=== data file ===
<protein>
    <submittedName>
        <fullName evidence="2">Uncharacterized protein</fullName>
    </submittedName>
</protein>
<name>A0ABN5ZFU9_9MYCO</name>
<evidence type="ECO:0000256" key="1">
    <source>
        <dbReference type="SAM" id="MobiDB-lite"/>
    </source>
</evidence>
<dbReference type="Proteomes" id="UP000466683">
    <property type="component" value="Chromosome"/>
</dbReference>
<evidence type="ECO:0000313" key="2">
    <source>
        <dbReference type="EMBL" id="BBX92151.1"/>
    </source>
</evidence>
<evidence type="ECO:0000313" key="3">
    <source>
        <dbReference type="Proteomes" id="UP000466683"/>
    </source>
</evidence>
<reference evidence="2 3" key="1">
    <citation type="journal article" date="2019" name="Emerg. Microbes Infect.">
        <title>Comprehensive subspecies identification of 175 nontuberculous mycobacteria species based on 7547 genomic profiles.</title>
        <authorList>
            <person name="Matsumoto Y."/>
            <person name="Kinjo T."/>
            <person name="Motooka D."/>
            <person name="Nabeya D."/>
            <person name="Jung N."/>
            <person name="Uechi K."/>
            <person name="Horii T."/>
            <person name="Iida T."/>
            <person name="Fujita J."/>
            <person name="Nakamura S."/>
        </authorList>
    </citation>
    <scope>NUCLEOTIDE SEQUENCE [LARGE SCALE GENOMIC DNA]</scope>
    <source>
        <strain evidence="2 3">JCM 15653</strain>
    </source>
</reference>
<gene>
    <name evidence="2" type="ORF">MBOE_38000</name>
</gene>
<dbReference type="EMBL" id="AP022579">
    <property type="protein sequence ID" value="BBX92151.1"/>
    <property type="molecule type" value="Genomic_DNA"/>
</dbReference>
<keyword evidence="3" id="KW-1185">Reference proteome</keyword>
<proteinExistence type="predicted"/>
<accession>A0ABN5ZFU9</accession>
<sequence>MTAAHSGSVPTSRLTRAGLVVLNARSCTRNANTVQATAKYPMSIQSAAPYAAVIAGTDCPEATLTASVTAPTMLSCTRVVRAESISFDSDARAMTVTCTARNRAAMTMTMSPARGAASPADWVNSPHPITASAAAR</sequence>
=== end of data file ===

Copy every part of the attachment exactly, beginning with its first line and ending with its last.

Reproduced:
<protein>
    <submittedName>
        <fullName evidence="2">Uncharacterized protein</fullName>
    </submittedName>
</protein>
<name>A0ABN5ZFU9_9MYCO</name>
<evidence type="ECO:0000256" key="1">
    <source>
        <dbReference type="SAM" id="MobiDB-lite"/>
    </source>
</evidence>
<dbReference type="Proteomes" id="UP000466683">
    <property type="component" value="Chromosome"/>
</dbReference>
<evidence type="ECO:0000313" key="2">
    <source>
        <dbReference type="EMBL" id="BBX92151.1"/>
    </source>
</evidence>
<evidence type="ECO:0000313" key="3">
    <source>
        <dbReference type="Proteomes" id="UP000466683"/>
    </source>
</evidence>
<reference evidence="2 3" key="1">
    <citation type="journal article" date="2019" name="Emerg. Microbes Infect.">
        <title>Comprehensive subspecies identification of 175 nontuberculous mycobacteria species based on 7547 genomic profiles.</title>
        <authorList>
            <person name="Matsumoto Y."/>
            <person name="Kinjo T."/>
            <person name="Motooka D."/>
            <person name="Nabeya D."/>
            <person name="Jung N."/>
            <person name="Uechi K."/>
            <person name="Horii T."/>
            <person name="Iida T."/>
            <person name="Fujita J."/>
            <person name="Nakamura S."/>
        </authorList>
    </citation>
    <scope>NUCLEOTIDE SEQUENCE [LARGE SCALE GENOMIC DNA]</scope>
    <source>
        <strain evidence="2 3">JCM 15653</strain>
    </source>
</reference>
<gene>
    <name evidence="2" type="ORF">MBOE_38000</name>
</gene>
<dbReference type="EMBL" id="AP022579">
    <property type="protein sequence ID" value="BBX92151.1"/>
    <property type="molecule type" value="Genomic_DNA"/>
</dbReference>
<keyword evidence="3" id="KW-1185">Reference proteome</keyword>
<proteinExistence type="predicted"/>
<accession>A0ABN5ZFU9</accession>
<sequence>MTAAHSGSVPTSRLTRAGLVVLNARSCTRNANTVQATAKYPMSIQSAAPYAAVIAGTDCPEATLTASVTAPTMLSCTRVVRAESISFDSDARAMTVTCTARNRAAMTMTMSPARGAASPADWVNSPHPITASAAAR</sequence>